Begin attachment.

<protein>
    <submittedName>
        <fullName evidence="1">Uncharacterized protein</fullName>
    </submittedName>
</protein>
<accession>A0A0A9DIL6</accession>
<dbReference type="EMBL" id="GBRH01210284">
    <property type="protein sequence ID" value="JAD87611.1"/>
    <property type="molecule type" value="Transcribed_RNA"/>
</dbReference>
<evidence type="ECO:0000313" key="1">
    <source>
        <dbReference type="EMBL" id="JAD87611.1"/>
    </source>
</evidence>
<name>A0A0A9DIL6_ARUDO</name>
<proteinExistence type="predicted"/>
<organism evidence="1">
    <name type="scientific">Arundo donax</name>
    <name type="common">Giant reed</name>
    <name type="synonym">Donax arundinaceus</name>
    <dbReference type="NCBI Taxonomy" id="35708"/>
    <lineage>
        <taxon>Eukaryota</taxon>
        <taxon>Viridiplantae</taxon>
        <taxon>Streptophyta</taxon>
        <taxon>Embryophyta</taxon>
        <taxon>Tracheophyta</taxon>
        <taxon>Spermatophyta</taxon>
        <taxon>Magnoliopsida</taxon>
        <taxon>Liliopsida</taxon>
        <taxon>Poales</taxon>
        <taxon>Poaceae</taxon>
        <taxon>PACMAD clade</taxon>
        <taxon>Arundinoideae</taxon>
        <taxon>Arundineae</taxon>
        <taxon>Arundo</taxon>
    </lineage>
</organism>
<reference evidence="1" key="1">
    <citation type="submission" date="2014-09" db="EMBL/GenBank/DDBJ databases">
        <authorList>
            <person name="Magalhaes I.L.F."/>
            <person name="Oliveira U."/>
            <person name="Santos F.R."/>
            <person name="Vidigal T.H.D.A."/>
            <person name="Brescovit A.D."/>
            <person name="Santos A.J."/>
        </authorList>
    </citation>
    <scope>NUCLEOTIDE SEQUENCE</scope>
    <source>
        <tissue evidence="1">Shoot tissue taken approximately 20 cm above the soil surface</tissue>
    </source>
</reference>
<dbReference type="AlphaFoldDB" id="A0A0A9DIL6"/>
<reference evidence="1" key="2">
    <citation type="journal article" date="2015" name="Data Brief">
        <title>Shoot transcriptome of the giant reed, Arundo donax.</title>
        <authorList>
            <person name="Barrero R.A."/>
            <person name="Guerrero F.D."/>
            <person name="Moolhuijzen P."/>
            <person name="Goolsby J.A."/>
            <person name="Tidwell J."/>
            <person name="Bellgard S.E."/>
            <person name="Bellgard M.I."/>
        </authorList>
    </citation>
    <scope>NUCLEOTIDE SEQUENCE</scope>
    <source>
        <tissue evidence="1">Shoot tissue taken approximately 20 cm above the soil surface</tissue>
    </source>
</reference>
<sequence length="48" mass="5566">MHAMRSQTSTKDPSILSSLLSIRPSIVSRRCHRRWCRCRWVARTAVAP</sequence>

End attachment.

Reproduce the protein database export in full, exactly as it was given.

<protein>
    <submittedName>
        <fullName evidence="1">Uncharacterized protein</fullName>
    </submittedName>
</protein>
<accession>A0A0A9DIL6</accession>
<dbReference type="EMBL" id="GBRH01210284">
    <property type="protein sequence ID" value="JAD87611.1"/>
    <property type="molecule type" value="Transcribed_RNA"/>
</dbReference>
<evidence type="ECO:0000313" key="1">
    <source>
        <dbReference type="EMBL" id="JAD87611.1"/>
    </source>
</evidence>
<name>A0A0A9DIL6_ARUDO</name>
<proteinExistence type="predicted"/>
<organism evidence="1">
    <name type="scientific">Arundo donax</name>
    <name type="common">Giant reed</name>
    <name type="synonym">Donax arundinaceus</name>
    <dbReference type="NCBI Taxonomy" id="35708"/>
    <lineage>
        <taxon>Eukaryota</taxon>
        <taxon>Viridiplantae</taxon>
        <taxon>Streptophyta</taxon>
        <taxon>Embryophyta</taxon>
        <taxon>Tracheophyta</taxon>
        <taxon>Spermatophyta</taxon>
        <taxon>Magnoliopsida</taxon>
        <taxon>Liliopsida</taxon>
        <taxon>Poales</taxon>
        <taxon>Poaceae</taxon>
        <taxon>PACMAD clade</taxon>
        <taxon>Arundinoideae</taxon>
        <taxon>Arundineae</taxon>
        <taxon>Arundo</taxon>
    </lineage>
</organism>
<reference evidence="1" key="1">
    <citation type="submission" date="2014-09" db="EMBL/GenBank/DDBJ databases">
        <authorList>
            <person name="Magalhaes I.L.F."/>
            <person name="Oliveira U."/>
            <person name="Santos F.R."/>
            <person name="Vidigal T.H.D.A."/>
            <person name="Brescovit A.D."/>
            <person name="Santos A.J."/>
        </authorList>
    </citation>
    <scope>NUCLEOTIDE SEQUENCE</scope>
    <source>
        <tissue evidence="1">Shoot tissue taken approximately 20 cm above the soil surface</tissue>
    </source>
</reference>
<dbReference type="AlphaFoldDB" id="A0A0A9DIL6"/>
<reference evidence="1" key="2">
    <citation type="journal article" date="2015" name="Data Brief">
        <title>Shoot transcriptome of the giant reed, Arundo donax.</title>
        <authorList>
            <person name="Barrero R.A."/>
            <person name="Guerrero F.D."/>
            <person name="Moolhuijzen P."/>
            <person name="Goolsby J.A."/>
            <person name="Tidwell J."/>
            <person name="Bellgard S.E."/>
            <person name="Bellgard M.I."/>
        </authorList>
    </citation>
    <scope>NUCLEOTIDE SEQUENCE</scope>
    <source>
        <tissue evidence="1">Shoot tissue taken approximately 20 cm above the soil surface</tissue>
    </source>
</reference>
<sequence length="48" mass="5566">MHAMRSQTSTKDPSILSSLLSIRPSIVSRRCHRRWCRCRWVARTAVAP</sequence>